Mangez Bien (Food and The French Paradox)

Bread, butter, jam and espresso in the morning. Tartes, tea, green salad and fresh cakes in the afternoon. If a snack is necessary, a croissant with nutella or a chocolate bar. For dinner, there are always 3 courses: a main plate with grains, meat and vegetables, followed by green salad and a light dessert like apple sauce. And there is always bread, wine and cheese.

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While this might describe my day in food, it doesn’t capture the essence of my eating–which is a very French way of looking at my consumption, as something with a hidden heart.

But it’s true; food is no longer fuel for me, as it was in the U.S. It’s an energy of a different kind, one that feeds the heart, the mind, and, dare I get too French, the soul. Nothing compares to an afternoon in a cozy salon du thé with new friends, hot christmas tea and a raspberry tarte with sweet pistachio and lemon crust–or an evening with the apartment windows splayed open, a bouquet of red wine, a smattering of cheeses, my hostess and I hovering over them, red-cheeked and happy. Notice how food is an accompaniment to ambiance. People and mood matter more than what’s on the plate.

Let me explain eating in France. There is Food, but then there is also Taste, and then there is the Meal. All three are separate and important elements in french cuisine. Food may seem like the easiest thing to understand as an American–a tomato is a tomato, no matter where you go, right? In France, however, every element has a specific name and origin. My hostess will point across my plate and explain, “This sausage, boudin blanc, came from this region, the Pyrénées” or “This is a Bordeaux merlot made a few hours away.” In the U.S., I feel that food is simpler. One would say, “This is sausage” or “This is red wine.”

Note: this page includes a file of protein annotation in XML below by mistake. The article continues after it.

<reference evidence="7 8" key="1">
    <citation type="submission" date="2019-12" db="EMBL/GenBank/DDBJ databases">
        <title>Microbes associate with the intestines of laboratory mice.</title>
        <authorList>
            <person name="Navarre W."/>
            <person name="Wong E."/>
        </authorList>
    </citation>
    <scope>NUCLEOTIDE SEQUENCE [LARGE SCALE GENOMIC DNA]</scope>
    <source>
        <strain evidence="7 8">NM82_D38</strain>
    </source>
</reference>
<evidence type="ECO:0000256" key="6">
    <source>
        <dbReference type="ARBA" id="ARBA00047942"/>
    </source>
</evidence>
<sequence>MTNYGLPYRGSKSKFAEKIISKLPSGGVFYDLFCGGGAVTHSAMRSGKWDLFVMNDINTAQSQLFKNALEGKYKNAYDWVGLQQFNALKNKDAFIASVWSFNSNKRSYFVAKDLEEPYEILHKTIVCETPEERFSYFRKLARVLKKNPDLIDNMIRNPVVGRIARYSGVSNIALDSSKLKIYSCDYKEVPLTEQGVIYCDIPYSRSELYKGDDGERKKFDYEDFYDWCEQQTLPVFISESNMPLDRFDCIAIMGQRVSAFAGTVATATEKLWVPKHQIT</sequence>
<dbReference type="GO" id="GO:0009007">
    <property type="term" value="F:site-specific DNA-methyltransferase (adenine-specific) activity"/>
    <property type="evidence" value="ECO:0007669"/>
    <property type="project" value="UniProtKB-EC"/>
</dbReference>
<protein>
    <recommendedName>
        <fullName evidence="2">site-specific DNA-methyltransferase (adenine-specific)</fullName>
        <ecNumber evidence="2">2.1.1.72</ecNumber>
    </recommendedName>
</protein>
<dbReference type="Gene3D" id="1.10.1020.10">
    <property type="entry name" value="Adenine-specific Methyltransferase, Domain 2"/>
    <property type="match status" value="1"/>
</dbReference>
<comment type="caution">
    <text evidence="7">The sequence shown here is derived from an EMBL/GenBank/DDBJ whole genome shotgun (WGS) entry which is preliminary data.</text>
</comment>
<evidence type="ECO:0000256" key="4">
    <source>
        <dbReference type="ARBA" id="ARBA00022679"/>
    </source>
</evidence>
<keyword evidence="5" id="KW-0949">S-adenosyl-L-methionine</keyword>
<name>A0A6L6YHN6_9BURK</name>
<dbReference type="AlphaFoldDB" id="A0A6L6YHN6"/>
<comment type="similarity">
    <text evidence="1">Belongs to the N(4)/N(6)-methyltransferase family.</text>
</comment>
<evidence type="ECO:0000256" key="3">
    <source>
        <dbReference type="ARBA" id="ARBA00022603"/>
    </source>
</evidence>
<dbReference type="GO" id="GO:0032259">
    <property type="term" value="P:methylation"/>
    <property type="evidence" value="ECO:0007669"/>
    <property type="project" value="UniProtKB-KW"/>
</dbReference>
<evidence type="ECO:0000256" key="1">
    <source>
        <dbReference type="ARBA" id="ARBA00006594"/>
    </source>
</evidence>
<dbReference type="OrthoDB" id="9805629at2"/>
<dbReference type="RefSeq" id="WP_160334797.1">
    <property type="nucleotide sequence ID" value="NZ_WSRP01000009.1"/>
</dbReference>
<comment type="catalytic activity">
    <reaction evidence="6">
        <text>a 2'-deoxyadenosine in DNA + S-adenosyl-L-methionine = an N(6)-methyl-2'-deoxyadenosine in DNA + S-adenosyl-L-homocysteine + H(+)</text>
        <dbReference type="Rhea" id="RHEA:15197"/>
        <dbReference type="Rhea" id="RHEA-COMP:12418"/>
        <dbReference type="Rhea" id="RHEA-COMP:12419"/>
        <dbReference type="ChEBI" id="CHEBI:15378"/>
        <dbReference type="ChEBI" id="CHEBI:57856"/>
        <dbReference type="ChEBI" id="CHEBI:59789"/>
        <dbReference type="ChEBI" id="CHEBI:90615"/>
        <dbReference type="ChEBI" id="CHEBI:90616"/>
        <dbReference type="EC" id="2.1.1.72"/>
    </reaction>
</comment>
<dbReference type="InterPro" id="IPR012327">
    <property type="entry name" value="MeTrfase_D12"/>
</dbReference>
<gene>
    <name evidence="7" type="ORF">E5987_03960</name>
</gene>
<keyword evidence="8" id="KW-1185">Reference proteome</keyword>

All the food must taste good, too. No French person or restaurant would ever purposefully serve mediocre fare. “Un bon goût” is a descriptor that always accompanies my hostess’ tour du plat; it is always a good sausage or a good wine. It’s important that each bite be pleasing–because why would you eat something unpleasant when you are in France?

Finally, you have the meal. A meal is more than just a drink and a plate. A real meal has a minimum of three courses. Wine is usually paired. And you must dine. A real dining experience includes friends, a soothing ambiance and lively discussion. In order to dine, you have to stop working, sit down and enjoy. A kebab on the way to class isn’t a meal–neither is a salad while watching Netflix. A real meal transcends whatever is on your plate and becomes an entire experience.

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My first few weeks in France, the food rocked my world. I was determined to try the entire shelf at the grocery store devoted to chocolate mousse; I gorged myself on tartes salées et sucres at various salon de thés; and I simply could not get over the 3-course dinners my hostess considered “normal.” I was eating like an American in France: too much, too often and never slowly enough.